Crowd-funding, is a way of raising money for a new venture, that has become big business these days. Oops! Well, there seems no fuss at all to bring up this informative article for you as such read it all through.
Right from a small start in year 1997, it was estimated to be an industry worth more than USD 34 Billion in the last year but crowd-funding still in their infancy and as with any tool they can be in any case misused so that their potential for bringing innovations to the markets could be hampered.
While it was on initial research what distinguishes successful crowd-funded projects from those that do not achieve their goal began to prove by the team from Anglia Ruskin University looked at 9,652 projects — both successful and unsuccessful — from the crowd-funding platform, Kickstarter, which being one of the largest reward-based crowd-funding platforms, having raised more than US$2 billion (£1.6 billion) since their launch in 2008.
As all applicants for funding through Kickstarter are needed to post specific and detailed information, which meant to enabling to drill down into each separate scheme and develop an overall understanding of the traits each had or hadn’t got in common that enabled them to attract crowd-funded investment. While isolating six main traits that successful crowdfunding campaigns had in common, it was observed.
Keys to success
Timing: On the way through quick in responding to the funding and backing are key to successful crowd-funding as such. The more backers and funding received in the first few days of a campaign, the more likely it is to become successful indeed. This brings up the criterion that designing a campaign to reward the early backers will lead to it being more successful. Successful projects on average raised 39% of their funding goals by the end of the first sixth of the campaign – with many securing their funding before this early limit was reached. This compares to failed projects which managed to rise on an average less than 4% of their funding goal in the same time period, it was also observed.
Networks: This may come as little surprise that having large online social networks might help entrepreneurs achieve success when it comes to crowd-funding their ideas, worth noticing, wow. While project proposers add an online social network link to their project’s pages, they point out that they are intentionally using their social network in order to boost their crowd-funding campaigns. The successful campaigns on the dataset had an average of 1,024 Facebook friends, which is an aspect of the social media ‘make up’.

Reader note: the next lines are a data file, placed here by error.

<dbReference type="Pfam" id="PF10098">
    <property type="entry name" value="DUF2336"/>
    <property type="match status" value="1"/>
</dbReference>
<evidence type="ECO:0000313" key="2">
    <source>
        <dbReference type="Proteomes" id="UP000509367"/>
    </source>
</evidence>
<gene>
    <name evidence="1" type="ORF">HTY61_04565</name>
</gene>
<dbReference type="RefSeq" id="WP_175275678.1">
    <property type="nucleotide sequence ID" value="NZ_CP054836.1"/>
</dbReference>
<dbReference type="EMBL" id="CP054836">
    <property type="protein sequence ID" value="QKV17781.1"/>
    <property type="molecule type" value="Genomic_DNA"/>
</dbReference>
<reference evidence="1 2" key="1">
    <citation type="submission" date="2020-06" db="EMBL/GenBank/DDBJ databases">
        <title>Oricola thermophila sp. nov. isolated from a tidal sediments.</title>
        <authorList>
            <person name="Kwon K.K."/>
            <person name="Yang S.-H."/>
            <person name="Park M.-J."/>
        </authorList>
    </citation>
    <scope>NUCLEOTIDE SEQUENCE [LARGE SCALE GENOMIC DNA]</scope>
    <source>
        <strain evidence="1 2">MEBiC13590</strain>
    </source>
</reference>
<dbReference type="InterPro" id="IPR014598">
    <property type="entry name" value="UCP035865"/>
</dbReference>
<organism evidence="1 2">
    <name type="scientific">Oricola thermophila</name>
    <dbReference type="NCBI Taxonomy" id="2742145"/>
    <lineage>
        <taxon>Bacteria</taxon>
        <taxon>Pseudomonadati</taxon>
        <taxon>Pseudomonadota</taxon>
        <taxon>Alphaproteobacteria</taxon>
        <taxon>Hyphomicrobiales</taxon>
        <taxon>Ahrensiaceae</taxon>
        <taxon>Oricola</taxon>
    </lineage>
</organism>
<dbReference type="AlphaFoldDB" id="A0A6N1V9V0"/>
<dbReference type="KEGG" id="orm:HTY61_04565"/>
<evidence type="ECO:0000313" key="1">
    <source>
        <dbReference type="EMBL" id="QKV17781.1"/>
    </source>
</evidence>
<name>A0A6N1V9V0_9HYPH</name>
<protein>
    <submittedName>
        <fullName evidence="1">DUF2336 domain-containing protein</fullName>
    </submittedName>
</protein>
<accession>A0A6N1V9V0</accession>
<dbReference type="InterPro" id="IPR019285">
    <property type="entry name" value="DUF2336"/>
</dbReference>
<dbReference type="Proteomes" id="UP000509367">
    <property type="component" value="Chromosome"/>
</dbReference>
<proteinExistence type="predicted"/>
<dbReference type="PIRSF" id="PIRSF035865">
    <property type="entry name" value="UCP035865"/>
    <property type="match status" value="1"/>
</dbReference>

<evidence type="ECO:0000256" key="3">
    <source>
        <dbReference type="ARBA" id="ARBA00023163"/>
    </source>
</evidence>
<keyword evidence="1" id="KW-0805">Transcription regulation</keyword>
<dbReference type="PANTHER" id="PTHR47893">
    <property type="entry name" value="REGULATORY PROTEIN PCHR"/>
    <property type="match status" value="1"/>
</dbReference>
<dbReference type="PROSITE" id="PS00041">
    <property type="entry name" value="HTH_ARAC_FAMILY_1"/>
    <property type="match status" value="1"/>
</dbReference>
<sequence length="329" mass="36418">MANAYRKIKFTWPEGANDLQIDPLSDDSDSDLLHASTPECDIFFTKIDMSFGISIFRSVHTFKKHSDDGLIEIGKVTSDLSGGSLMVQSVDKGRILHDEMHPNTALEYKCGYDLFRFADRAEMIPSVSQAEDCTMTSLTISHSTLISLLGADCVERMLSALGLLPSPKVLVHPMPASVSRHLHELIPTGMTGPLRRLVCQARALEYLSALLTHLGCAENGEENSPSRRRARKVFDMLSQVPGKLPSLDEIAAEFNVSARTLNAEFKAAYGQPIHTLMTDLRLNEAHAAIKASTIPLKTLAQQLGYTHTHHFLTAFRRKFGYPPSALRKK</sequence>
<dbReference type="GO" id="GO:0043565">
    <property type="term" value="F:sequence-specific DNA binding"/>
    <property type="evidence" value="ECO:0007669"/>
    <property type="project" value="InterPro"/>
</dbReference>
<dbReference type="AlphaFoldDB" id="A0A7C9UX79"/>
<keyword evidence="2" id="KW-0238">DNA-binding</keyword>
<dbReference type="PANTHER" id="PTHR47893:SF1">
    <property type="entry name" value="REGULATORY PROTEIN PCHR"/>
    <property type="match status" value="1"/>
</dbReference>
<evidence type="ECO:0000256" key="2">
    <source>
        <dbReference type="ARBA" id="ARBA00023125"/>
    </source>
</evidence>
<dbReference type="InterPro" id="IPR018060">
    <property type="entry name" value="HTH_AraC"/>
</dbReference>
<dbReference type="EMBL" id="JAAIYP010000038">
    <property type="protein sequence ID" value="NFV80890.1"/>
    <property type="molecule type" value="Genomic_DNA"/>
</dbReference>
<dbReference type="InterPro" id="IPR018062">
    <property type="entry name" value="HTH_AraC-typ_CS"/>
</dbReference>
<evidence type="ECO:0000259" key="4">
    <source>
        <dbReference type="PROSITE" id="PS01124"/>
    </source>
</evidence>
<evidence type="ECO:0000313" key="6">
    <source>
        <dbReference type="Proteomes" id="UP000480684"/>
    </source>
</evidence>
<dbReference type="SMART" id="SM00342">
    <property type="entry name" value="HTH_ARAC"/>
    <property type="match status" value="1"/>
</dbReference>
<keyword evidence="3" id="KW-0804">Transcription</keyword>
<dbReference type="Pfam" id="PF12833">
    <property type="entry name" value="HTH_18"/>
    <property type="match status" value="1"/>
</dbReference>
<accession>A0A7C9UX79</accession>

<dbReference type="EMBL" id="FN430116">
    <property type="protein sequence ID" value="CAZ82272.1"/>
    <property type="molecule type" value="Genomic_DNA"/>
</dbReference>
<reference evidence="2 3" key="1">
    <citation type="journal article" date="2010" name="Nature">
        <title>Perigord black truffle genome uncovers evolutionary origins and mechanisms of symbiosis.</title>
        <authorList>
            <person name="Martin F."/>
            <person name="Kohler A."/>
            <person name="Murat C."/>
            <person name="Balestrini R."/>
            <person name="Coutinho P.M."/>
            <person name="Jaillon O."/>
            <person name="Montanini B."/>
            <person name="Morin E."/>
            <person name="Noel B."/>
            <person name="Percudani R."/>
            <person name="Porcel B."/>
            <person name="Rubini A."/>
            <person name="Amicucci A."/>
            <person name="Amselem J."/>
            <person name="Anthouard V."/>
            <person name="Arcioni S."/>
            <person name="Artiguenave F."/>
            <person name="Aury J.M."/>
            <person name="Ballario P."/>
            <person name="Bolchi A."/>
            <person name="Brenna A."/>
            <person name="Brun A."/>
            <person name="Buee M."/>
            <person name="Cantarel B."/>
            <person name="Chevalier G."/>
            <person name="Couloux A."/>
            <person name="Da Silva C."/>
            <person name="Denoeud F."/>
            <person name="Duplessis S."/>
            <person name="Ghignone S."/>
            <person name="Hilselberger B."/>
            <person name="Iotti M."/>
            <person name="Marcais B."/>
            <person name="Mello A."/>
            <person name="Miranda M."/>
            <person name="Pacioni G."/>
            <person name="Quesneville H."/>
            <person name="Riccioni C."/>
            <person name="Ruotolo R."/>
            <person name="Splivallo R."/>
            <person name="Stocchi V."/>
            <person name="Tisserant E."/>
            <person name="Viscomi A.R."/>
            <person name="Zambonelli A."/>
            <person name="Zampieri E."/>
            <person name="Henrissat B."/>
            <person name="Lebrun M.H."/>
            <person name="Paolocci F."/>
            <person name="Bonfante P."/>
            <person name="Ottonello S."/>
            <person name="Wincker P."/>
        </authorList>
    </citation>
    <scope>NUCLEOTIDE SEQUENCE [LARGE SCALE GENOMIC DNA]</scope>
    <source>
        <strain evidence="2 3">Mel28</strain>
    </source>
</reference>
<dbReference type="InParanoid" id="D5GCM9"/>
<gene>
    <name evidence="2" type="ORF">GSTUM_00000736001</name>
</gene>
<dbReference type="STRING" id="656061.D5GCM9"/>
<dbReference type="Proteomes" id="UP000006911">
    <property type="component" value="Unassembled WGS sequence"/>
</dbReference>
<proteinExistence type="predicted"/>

Temper your ambition: Ambition might be perceived as a key to success for innovators and is after all it takes ambition to launch a crowd-funding bid as such. While it was identified that many projects, which were simply over ambitious were shown by the negative impact that a high funding goal has on the chances of a project’s success might not be so strong enough. In other words and as a matter of fact, Projects which failed on average received less than 6% of their funding goal, with some rising less than 0.0001% of their funding goals.
Impatience: If on no patience it would lead towards getting off the ground by increasing the probability of a project‘s success. This might be counter-intuitive – as one would expect that giving a campaign more time would help it succeed but it is not. However, when it comes to crowd-funding, backers are impatient – they want to get the projects they support off the ground as early as possible. In fact, they are so impatient that the shorter the declared duration of the campaign, the more likely the project is to achieve success.
Reputation: It was identified on a large scale of projects from entrepreneurs who had already successfully launched the campaigns. This brought in improvements for the chances of a project’s success, as it increased the reputation of this creator generating trust with accordance as this is very important in an environment such as crowd-funding where the entrepreneur knows much more about the characteristics of the new product or service to be launched than the potential backers.
Reciprocity: In an imaginative community, as such created by crowd-funding platforms, it was found that supporting other people’s projects could be a good way to attract support for one’s own, which is what matters a lot with positive impact of reciprocity indicating that crowd-funding platforms are virtual communities – where altruistic behaviour makes innovators more likely to achieve success.
Crowd-funding is on a level that every single one of the characteristics was found to be significant in affecting the success and failure of the projects measured purposefully. The developments of these features into a model, which enabled to correctly predict the outcome of more than 87% of Kickstarter campaigns worth of also looking upon.
Why does all this matter after all? And why should we care about crowd-funding? Because crowd-funding is now a global phenomenon – around the world more and more people in more countries are using this method of raising funds to support their ideas.
The map below shows the geographic distribution of the projects analysed –
Crowd-funding is a global enterprise with a single crowd-funding platform raising funds in more than 100 countries. But it also demonstrates how crowd-funding is still limited in Africa and South America – the areas which may most benefit from using crowd-funding to get a good idea off the ground or out of the box to say so.
Many a massive enterprise has started small and in a modern post-industrial landscape, used crowd-funding to bring a brainwave to life will be increasingly important in providing jobs and creating wealth, that’s all for now, which matters a lot to all of us.